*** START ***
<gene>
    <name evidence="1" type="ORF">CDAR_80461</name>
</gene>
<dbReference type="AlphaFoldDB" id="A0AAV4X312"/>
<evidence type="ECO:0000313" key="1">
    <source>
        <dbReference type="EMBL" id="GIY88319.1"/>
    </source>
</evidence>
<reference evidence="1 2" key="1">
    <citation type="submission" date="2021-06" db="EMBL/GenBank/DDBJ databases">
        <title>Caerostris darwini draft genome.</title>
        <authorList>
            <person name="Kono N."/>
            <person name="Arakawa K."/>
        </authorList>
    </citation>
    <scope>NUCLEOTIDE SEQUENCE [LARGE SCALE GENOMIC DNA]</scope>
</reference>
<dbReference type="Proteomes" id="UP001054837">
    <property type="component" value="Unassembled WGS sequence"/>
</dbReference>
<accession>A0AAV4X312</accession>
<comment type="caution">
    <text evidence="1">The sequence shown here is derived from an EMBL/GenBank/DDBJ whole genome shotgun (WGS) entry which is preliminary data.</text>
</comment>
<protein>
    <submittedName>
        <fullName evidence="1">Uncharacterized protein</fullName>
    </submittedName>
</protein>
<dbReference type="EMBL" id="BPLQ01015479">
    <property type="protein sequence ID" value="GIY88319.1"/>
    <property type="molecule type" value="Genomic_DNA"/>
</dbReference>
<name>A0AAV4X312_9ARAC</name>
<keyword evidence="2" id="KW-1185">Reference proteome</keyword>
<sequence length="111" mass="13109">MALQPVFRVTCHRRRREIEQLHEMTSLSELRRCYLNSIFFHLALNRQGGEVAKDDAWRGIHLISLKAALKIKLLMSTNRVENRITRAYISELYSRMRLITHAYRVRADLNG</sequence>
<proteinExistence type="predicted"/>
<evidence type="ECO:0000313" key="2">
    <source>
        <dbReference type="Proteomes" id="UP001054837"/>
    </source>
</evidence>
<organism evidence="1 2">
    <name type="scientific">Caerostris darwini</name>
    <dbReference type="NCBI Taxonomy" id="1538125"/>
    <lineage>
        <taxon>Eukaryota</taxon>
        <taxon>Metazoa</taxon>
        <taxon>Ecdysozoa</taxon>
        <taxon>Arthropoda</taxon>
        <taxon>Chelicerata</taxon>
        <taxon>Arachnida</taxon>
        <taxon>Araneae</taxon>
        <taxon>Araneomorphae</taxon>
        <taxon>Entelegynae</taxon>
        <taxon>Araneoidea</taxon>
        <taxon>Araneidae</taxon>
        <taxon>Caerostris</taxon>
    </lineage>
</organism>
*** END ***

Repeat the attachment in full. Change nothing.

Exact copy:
<gene>
    <name evidence="1" type="ORF">CDAR_80461</name>
</gene>
<dbReference type="AlphaFoldDB" id="A0AAV4X312"/>
<evidence type="ECO:0000313" key="1">
    <source>
        <dbReference type="EMBL" id="GIY88319.1"/>
    </source>
</evidence>
<reference evidence="1 2" key="1">
    <citation type="submission" date="2021-06" db="EMBL/GenBank/DDBJ databases">
        <title>Caerostris darwini draft genome.</title>
        <authorList>
            <person name="Kono N."/>
            <person name="Arakawa K."/>
        </authorList>
    </citation>
    <scope>NUCLEOTIDE SEQUENCE [LARGE SCALE GENOMIC DNA]</scope>
</reference>
<dbReference type="Proteomes" id="UP001054837">
    <property type="component" value="Unassembled WGS sequence"/>
</dbReference>
<accession>A0AAV4X312</accession>
<comment type="caution">
    <text evidence="1">The sequence shown here is derived from an EMBL/GenBank/DDBJ whole genome shotgun (WGS) entry which is preliminary data.</text>
</comment>
<protein>
    <submittedName>
        <fullName evidence="1">Uncharacterized protein</fullName>
    </submittedName>
</protein>
<dbReference type="EMBL" id="BPLQ01015479">
    <property type="protein sequence ID" value="GIY88319.1"/>
    <property type="molecule type" value="Genomic_DNA"/>
</dbReference>
<name>A0AAV4X312_9ARAC</name>
<keyword evidence="2" id="KW-1185">Reference proteome</keyword>
<sequence length="111" mass="13109">MALQPVFRVTCHRRRREIEQLHEMTSLSELRRCYLNSIFFHLALNRQGGEVAKDDAWRGIHLISLKAALKIKLLMSTNRVENRITRAYISELYSRMRLITHAYRVRADLNG</sequence>
<proteinExistence type="predicted"/>
<evidence type="ECO:0000313" key="2">
    <source>
        <dbReference type="Proteomes" id="UP001054837"/>
    </source>
</evidence>
<organism evidence="1 2">
    <name type="scientific">Caerostris darwini</name>
    <dbReference type="NCBI Taxonomy" id="1538125"/>
    <lineage>
        <taxon>Eukaryota</taxon>
        <taxon>Metazoa</taxon>
        <taxon>Ecdysozoa</taxon>
        <taxon>Arthropoda</taxon>
        <taxon>Chelicerata</taxon>
        <taxon>Arachnida</taxon>
        <taxon>Araneae</taxon>
        <taxon>Araneomorphae</taxon>
        <taxon>Entelegynae</taxon>
        <taxon>Araneoidea</taxon>
        <taxon>Araneidae</taxon>
        <taxon>Caerostris</taxon>
    </lineage>
</organism>